Oh yes it does. But that kind of social engineering happens and is directed at home. The statists can't have that happening.
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It was called the Equal OPPORTUNITY Commission.
It's not that you have a right to employment. You have, in the US, a right to an equal opportunity.
Yeah, I know. That too.
That's group membership that matters. Machines do move however, so location-based membership is next. My current computers are all notebooks or tablets. Even at work.
That's a permissions problem. Users in one building shouldn't have permission to use printers in another.
Groups are your friend.
I shouldn't have left the impression that this instructor taught us to block but default. At that time MCSE didn't teach that. And he didn't either. We all discussed it over coffee among other things, like the stupidity of naming your intranet 'msft.net'. That was taught at one time.
IIRC, we discussed this in MSE classes, the same ones where the instructor assured us we need not register a domain name for our internal network (!), and agreed that despite the lack of information from Microsoft, It was worth it to block SMB ports from the public networks. As well as others, such as SQL Server (1433/1434 at a minimum), AD (135,389,5722, and the list goes on), and other services we need not expose to nor listen on for external traffic, we rapidly got to the point where the reasonably responsible admin blocked by default, opened only what was necessary, and then directed these to the proper hosts inside the network.
This is slightly older than the Y2K bug. And still not really fixed? Microsoft's choices here have always come back to haunt them. NetDDE, OLE, the HTML viewers, and this, all making Outlook once the premier distribution method for viruses and all form of malware,
Interprocess friendliness has its cost. Ease of use goes both ways. The crooks are happy to take advantage of your features.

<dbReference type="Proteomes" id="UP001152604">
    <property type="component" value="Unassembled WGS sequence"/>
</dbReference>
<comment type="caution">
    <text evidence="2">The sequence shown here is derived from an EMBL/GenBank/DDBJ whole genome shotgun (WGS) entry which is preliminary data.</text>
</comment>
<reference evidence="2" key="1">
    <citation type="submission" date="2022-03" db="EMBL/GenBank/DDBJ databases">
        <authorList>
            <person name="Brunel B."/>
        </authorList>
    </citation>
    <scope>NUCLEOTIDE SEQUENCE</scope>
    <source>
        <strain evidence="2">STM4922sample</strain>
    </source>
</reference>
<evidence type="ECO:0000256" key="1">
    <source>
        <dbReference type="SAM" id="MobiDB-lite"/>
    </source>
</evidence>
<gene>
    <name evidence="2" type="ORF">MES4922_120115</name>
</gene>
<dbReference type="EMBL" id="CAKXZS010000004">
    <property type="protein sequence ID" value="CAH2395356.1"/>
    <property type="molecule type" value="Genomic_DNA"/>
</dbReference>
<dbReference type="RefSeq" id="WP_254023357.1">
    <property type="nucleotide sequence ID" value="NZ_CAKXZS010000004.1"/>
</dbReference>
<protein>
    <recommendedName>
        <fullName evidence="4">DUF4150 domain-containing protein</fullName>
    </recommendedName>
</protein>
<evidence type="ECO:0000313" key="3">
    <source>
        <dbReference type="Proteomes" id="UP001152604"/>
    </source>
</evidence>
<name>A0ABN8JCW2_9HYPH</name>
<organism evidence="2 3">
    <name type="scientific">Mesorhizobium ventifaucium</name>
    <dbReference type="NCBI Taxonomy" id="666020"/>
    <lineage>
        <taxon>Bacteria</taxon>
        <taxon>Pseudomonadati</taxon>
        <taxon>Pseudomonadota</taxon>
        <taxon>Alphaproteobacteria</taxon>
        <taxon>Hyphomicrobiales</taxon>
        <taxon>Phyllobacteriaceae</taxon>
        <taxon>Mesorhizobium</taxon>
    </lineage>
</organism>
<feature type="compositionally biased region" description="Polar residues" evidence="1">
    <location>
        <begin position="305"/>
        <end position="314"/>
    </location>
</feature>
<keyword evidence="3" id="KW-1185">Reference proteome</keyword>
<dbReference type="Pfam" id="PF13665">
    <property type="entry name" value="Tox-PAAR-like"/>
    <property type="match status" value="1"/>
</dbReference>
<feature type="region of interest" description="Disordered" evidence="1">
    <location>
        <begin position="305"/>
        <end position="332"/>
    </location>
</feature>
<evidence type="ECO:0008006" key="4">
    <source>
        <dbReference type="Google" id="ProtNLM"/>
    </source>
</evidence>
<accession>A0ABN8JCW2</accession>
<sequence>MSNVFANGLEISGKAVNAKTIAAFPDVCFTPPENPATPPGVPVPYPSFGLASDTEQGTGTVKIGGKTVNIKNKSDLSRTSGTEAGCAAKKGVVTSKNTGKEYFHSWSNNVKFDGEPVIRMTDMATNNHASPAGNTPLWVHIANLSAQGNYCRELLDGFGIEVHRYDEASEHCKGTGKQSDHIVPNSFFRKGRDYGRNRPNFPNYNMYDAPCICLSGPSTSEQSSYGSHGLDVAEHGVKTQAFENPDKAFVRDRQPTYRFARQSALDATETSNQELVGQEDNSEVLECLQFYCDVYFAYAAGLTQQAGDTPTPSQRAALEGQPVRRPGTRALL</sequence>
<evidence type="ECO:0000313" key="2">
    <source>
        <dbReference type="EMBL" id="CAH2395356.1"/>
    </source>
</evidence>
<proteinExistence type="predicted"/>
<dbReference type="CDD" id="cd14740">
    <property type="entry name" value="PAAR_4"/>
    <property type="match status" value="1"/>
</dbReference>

"There's a reason why a pound of pasta costs $0.99 while chicken goes for $1.99 a pound"
This isn't just an apples v oranges argument. Pasta chicken. One is a plentiful source of carbs, the other a plentiful source of protein.
What was your comparison intended to illustrate? If you meant to point out that protein is expensive, yup, but compare chicken and soybeans, or rice, and then we can have a more useful comparison.
"Have you ever actually owned a dog or a cat? Every one I've ever had eventually developed problems with their teeth as they aged, usually ending with the tooth in question needing to be pulled."
And what did you feed them? I fed my cats commercial foods, and they are really, really not very good for them, dental issues being only one of several.
My first cavity was found when I was 21, my second when I was 30. But I was born before sweets were so universally available, and corn sweeteners were everywhere. Also before diet soda was plentiful or tasty...
How did cultivating maize impact the Mayans' health?
It's a small club.
Just go all the way and name it the XR4Ti...
Using qualifiers such as 'can't easily do that' or 'makes life harder' reinforces my complaint. This doesn't prevent anything, just makes it hard for the little guys. States can still apply resources and break in if they want.
One of those words does not mean what you hope it means.
Forcing HTTPS on every website is the current scammage. For this, I get to go out and buy a cert, mess with the server, and all for a Joomla site that doesn't have any internal security issues fixed by HTTPS.
What is this fixing, again? Wordpress add in vulnerabilities, or certificate authorities revenue?